And while we ‘re on the topic of tone, I actually felt like asking your personal opinion regarding this… I know you’ve mentioned that your favourite Gilmour guitar tone is from the Animals/Wall era & in particular you regard the song Dogs as one of its finest moments. I myself couldn’t agree more. Actually, besides hearing the original album version many years ago, it was oddly enough the time back in 2002 when I saw Roger Waters In the Flesh tour that I witnessed it being played live. I am quite sure you may seen this concert either live or perhaps on dvd. The guitarist on that tour was Doyle Bramhall II & as much as I will forever regard David as the master, I was literally floored & awestruck at Doyle’s playing on Dogs & the guitar tone that accompanied it. He obviously put his own personal stamp on it the way he played, but that tone to me felt very organic, emotional & just down right raw. What’s more, I’ve read that he used a digital modelling amp, a Yamaha DG130 head & an assortment of pedals which am not sure what they were? .. Anyway, since I realise this song is highly regraded by you I just wanted to ask what your thoughts are when you look at Doyle’s guitar tone/playing in contrast to David’s & did you also like the tone he was able to achieve, especially while there is the old tone debate of digital vs tubes. As I’ve mentioned, David is my hero, but to me Doyle’s tone on that performance was also truly superb to my ears.

    Thanks again & would like to send my big congrats to you & your band on the release of your new album, no doubt it will be a huge success ! :)

    cheers, Tom

    [Hi Tom! Thanks a lot for your kind words! Glad you enjoy my site :) I haven't explored Doyle's work that much but I've always enjoyed his performance with Roger and the In the FLesh DVD in particular. I though he mostly used Fenders and Vox but you might be right about the modelling amp. He's a typical old school player heavily rooted in the blues and of course guys like Vaughan, Hendrix, Albert King, BB King etc... I wouldn't say that he's got a unique tone but it's great nevertheless and his playing is superb. Of all the guitarists Roger's worked with as a solo artist, Doyle's the one I've enjoyed the most and IMO the one that has managed to capture the tone of Gilmour and not just the notes. Cheers! - Bjorn]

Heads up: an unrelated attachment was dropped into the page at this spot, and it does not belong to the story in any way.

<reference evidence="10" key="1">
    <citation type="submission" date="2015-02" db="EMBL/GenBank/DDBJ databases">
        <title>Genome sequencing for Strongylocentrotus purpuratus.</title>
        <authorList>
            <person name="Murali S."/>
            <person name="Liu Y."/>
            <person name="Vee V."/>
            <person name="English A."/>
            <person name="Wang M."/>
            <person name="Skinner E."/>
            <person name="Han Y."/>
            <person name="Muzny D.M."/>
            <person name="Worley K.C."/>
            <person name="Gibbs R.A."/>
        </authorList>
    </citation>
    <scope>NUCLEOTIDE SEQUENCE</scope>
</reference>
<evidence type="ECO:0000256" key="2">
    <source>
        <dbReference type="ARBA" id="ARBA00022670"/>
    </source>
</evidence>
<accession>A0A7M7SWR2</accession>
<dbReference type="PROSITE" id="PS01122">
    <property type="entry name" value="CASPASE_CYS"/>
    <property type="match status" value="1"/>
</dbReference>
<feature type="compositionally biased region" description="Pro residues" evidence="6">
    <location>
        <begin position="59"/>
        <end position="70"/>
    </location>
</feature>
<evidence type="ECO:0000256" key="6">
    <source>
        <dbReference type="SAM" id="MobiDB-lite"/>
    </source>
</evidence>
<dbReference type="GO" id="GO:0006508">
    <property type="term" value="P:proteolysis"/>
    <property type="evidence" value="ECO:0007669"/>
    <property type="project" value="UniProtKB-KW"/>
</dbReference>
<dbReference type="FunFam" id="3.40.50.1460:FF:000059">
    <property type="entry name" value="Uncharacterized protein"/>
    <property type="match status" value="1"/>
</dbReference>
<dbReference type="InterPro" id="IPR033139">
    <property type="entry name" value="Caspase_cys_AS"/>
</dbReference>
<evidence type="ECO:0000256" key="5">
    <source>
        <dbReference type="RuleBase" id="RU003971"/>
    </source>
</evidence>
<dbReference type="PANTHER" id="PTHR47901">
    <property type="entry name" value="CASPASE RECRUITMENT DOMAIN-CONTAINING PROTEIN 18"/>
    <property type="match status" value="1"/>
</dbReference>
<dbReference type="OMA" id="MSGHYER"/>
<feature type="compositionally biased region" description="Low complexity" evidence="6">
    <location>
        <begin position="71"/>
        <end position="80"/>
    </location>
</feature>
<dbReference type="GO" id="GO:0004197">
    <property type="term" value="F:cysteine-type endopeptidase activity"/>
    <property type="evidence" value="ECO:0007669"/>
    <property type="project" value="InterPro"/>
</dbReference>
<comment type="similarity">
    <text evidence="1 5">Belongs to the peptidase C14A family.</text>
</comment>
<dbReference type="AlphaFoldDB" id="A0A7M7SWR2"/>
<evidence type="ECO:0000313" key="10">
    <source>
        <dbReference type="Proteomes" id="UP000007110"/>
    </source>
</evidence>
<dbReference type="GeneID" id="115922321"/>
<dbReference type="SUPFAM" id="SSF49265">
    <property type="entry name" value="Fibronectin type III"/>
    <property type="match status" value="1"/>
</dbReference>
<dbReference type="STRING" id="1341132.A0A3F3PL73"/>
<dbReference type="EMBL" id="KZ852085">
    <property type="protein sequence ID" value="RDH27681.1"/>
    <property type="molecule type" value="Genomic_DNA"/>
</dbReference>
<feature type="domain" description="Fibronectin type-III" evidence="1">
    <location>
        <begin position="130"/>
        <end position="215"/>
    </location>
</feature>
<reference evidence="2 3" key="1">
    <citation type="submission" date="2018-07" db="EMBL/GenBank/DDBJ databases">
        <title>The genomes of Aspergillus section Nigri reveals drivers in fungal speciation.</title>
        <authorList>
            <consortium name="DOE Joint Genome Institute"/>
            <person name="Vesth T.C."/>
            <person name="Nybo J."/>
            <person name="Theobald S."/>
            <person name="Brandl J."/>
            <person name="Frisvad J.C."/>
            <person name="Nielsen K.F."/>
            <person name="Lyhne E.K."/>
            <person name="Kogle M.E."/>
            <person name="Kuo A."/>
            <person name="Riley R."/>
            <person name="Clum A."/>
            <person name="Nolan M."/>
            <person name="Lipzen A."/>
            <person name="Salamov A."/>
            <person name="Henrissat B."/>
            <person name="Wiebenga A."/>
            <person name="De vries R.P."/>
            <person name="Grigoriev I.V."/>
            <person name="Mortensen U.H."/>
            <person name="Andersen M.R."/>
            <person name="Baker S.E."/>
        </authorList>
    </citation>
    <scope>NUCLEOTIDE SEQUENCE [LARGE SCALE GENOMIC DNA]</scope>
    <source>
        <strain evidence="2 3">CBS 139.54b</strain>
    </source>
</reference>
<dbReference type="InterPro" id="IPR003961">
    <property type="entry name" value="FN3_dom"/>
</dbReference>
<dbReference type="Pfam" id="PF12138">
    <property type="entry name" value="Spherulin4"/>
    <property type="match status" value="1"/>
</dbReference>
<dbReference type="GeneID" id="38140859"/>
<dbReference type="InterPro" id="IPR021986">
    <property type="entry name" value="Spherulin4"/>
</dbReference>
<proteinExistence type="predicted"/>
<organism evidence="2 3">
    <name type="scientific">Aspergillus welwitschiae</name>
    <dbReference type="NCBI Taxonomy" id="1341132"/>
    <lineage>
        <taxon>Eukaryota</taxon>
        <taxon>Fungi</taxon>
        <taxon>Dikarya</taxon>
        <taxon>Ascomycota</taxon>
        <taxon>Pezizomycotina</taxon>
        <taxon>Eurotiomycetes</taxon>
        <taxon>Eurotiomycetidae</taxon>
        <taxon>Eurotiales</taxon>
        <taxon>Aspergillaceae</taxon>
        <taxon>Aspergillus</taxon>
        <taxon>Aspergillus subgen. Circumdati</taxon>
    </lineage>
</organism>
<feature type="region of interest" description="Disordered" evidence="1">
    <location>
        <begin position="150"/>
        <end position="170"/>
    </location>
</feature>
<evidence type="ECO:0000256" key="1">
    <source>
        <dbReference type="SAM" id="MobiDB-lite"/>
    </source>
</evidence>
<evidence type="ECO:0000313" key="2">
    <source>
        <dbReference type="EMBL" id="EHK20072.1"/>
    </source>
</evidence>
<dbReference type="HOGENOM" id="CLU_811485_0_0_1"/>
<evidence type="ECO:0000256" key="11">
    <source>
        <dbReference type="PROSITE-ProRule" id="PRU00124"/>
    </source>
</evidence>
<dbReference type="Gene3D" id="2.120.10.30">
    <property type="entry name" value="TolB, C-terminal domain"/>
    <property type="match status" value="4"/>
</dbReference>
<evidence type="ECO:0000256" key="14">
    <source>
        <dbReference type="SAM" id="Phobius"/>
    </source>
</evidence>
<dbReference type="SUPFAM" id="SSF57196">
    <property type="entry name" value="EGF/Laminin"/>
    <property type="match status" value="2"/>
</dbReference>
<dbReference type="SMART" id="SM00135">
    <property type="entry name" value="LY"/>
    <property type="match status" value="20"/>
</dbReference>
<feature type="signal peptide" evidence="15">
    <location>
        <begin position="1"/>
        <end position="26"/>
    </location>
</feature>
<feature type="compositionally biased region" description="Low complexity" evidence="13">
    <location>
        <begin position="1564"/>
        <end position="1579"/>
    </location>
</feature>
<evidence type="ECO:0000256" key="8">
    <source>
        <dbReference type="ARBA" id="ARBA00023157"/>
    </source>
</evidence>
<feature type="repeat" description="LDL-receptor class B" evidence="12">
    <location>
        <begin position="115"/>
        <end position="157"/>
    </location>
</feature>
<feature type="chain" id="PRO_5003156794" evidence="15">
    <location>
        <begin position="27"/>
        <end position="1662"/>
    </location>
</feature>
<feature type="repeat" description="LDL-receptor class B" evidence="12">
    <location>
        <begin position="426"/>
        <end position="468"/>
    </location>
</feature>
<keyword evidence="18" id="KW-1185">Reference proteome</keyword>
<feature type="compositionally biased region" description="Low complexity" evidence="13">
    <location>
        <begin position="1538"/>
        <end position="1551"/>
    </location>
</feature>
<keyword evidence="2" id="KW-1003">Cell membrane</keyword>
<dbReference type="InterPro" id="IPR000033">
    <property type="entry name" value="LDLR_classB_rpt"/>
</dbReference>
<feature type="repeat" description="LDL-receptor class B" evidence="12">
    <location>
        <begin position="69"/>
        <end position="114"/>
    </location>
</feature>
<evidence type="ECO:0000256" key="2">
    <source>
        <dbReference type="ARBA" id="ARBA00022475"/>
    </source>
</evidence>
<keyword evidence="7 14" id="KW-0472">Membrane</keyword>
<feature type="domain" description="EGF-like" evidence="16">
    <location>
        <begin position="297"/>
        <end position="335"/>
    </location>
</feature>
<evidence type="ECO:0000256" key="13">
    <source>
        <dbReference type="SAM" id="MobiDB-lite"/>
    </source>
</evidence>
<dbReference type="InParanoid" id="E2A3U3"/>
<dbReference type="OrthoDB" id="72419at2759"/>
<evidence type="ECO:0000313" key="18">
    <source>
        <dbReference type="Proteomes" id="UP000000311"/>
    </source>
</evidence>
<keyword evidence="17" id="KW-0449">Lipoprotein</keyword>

77. Jimash says:

    My favorite tone was a guy hardly anybody ever heard of .
    Stu Daye.
    He was playing at Max’s Kansas City in NY.
    His sound was amazing. And the style he played as well.
    Years I searched for that tone.
    He had a Tele with what looked like DanArmstrong pickups and stereo amp setup with two 50 watt marshalls and two 2/12 cabs and I am pretty sure the sound guy was using a Roland space echo chorus on it.
    Later a sound guy would do me with the eventide Harmonizer and that came close.